Movin' On was a very popular TV series in 1974. It featured a couple truckers (played by Claude Akins and Frank Converse) who always were there to help out some little lady in distress. They had a high old time, usually got kissed by the ladies, but they didn't deliver much freight. In real life, they'd have been flat busted in about 2 months.

Another popular TV show ostensibly about trucking was BJ and the Bear, a 1979 series starring Greg Evigan. He played a trucker who accompanied by his pet chimp traveled about in the company of a number of beautiful women righting wrong. I don't recall BJ delivering a single pound of freight. I know I don't have time to care for a pet chimp, much less address the wants and desires of a bevy of lovelies. That aside from the likelihood of my wife simply shooting me for a fool.

The mythos
Trucking shares a long history and mythos as being somehow romantic. In olden times, the traveling troubadour was viewed as a romantic figure. The ladies of the village found him exciting because he was different, a face they weren't confronted with every day of their drab lives. He represented an opportunity for adventure, a chance to rise above the banality of their everyday existence.

The seafarer also shared the mythos of the adventurer, the one who had been places and seen things unknown to most people snug in their little village or town. The tales they told of strange people and places were a magnet for ears that hungered for different fare.

The cowboy of the American West was also a figure cut from broad cloth. He spent his time on the range battling rustlers, rattlesnakes, and the elements. He possessed an iron will thrust against all manner of opposition, a hero. No one remembers the busted bones or the arthritic joints earned by the life on the range. Hobbling about with arthritis and a ruined body isn't very romantic.

Truckers have been called The Last of the American Cowboys. That is supposed to be a homage to them as a dwindling brotherhood of free spirits, doing things their own way in a hard world. The only part true in that statement is 'it's a hard world'. Most trucking companies want robots who will do as instructed, ask no questions, make no waves. The company has a computer program that tells them how to route the trip, when to stop for fuel, how many hours it will take to complete the run. They neither want nor desire your input. Leave your brain at home but be sure and pack enough clothes for 3 weeks on the road.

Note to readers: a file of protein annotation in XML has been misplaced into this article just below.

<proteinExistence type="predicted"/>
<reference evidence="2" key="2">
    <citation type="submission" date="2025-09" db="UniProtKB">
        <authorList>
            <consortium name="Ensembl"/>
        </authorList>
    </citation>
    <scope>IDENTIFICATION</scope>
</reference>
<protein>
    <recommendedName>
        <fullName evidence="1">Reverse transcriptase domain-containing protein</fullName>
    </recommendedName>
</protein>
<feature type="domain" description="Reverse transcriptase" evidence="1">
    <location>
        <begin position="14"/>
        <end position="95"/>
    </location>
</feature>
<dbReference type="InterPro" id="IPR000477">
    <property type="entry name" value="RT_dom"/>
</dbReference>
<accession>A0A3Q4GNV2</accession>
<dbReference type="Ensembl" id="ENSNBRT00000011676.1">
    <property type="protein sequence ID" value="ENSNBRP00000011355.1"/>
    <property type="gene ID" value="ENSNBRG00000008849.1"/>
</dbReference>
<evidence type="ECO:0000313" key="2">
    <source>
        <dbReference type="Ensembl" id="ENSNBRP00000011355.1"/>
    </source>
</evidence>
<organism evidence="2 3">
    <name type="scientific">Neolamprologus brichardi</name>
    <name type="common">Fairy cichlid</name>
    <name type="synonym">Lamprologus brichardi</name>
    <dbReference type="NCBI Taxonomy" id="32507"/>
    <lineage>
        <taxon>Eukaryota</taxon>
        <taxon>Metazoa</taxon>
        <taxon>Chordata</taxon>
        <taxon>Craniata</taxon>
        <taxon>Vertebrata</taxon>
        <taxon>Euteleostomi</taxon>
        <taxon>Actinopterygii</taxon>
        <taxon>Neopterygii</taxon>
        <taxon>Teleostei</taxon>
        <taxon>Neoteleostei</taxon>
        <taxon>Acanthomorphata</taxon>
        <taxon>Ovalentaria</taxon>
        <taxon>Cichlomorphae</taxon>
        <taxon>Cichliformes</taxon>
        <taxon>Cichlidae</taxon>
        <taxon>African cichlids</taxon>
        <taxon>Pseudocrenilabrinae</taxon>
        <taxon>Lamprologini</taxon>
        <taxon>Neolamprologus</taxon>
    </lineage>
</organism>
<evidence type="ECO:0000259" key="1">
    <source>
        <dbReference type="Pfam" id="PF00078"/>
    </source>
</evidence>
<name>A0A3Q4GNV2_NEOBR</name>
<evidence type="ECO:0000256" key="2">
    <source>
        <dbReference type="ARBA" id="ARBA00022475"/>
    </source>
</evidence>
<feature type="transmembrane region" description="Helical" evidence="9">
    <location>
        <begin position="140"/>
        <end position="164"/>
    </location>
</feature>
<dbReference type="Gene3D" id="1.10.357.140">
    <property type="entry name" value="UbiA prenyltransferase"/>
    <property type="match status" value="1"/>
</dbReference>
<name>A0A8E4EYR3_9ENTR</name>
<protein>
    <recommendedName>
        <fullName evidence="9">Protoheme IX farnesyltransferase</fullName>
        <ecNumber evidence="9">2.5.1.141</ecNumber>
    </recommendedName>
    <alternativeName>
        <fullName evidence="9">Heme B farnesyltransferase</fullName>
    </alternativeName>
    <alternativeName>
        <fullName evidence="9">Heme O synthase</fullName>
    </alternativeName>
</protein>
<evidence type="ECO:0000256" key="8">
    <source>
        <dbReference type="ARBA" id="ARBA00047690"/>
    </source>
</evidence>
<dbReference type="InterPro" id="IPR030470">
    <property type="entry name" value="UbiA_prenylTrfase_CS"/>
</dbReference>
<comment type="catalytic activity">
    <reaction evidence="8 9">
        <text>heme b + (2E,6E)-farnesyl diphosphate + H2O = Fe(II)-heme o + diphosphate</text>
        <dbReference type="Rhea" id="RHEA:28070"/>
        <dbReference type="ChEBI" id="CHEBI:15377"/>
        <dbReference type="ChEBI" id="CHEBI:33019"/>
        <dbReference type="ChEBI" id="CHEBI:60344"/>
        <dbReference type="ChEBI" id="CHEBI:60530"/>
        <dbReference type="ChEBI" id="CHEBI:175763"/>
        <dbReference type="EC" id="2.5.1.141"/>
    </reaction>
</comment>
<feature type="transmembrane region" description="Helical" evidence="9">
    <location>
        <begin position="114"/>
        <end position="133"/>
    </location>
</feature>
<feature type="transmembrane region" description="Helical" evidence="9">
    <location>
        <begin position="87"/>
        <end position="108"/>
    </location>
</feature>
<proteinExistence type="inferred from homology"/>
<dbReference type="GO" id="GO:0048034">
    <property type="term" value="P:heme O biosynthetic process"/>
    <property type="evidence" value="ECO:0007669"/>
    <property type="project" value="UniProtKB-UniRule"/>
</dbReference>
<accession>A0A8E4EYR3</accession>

One of my favorite forms of entertainment is watching westerns, both old and new. One of my all time favorites is Tombstone, the version with Kurt Russell and Val Kilmer. In that film there is a scene where Val Kilmer (playing Doc Holliday) asks Kurt Russell (playing Wyatt Earp) what he wants out of life. Wyatt replies that he just wants a normal life. Doc responds with the gem of wisdom "There ain't no normal life. There's just life, now get busy livin' it." Ain't that just the freakin' truth.....

Mama don't let your babies grow up to be cowboys
Don't let 'em pick guitars and drive them old trucks
Make 'em be doctors and lawyers and such
Mama don't let your babies grow up to be cowboys
They'll never stay home and they're always alone
Even with someone they love

Cowboys ain't easy to love and they're harder to hold
And they'd rather give you a song then diamonds or gold
Lonestar belt buckles and old faded Levi's each night begins a new day
And if you don't understand him and he don't die young
He'll probly just ride away

Mama don't let your babies grow up to be cowboys
Don't let 'em pick guitars and drive them old trucks
Make 'em be doctors and lawyers and such
Mama don't let your babies grow up to be cowboys
They'll never stay home and they're always alone
Even with someone they love

Cowboys like smokey old pool rooms and clear mountain mornings
Little warm puppies and children and girls of the night
And them that don't know him won't like him
And them that do sometimes won't know how to take him
He ain't wrong he's just different
but his pride won't let him do things to make you think he's right

Mama don't let your babies grow up to be cowboys
Don't let 'em pick guitars and drive them old trucks
Make 'em be doctors and lawyers and such
Mama don't let your babies grow up to be cowboys
They'll never stay home and they're always alone
Even with someone they love

Mama don't let your babies grow up to be cowboys
Don't let 'em pick guitars and drive them old trucks
Make 'em be doctors and lawyers and such

lyric, Moma, don't let your babies grow up to be cowboys, by Willie Nelson

Truck"ing, n.

The business of conveying goods on trucks.


© Webster 1913.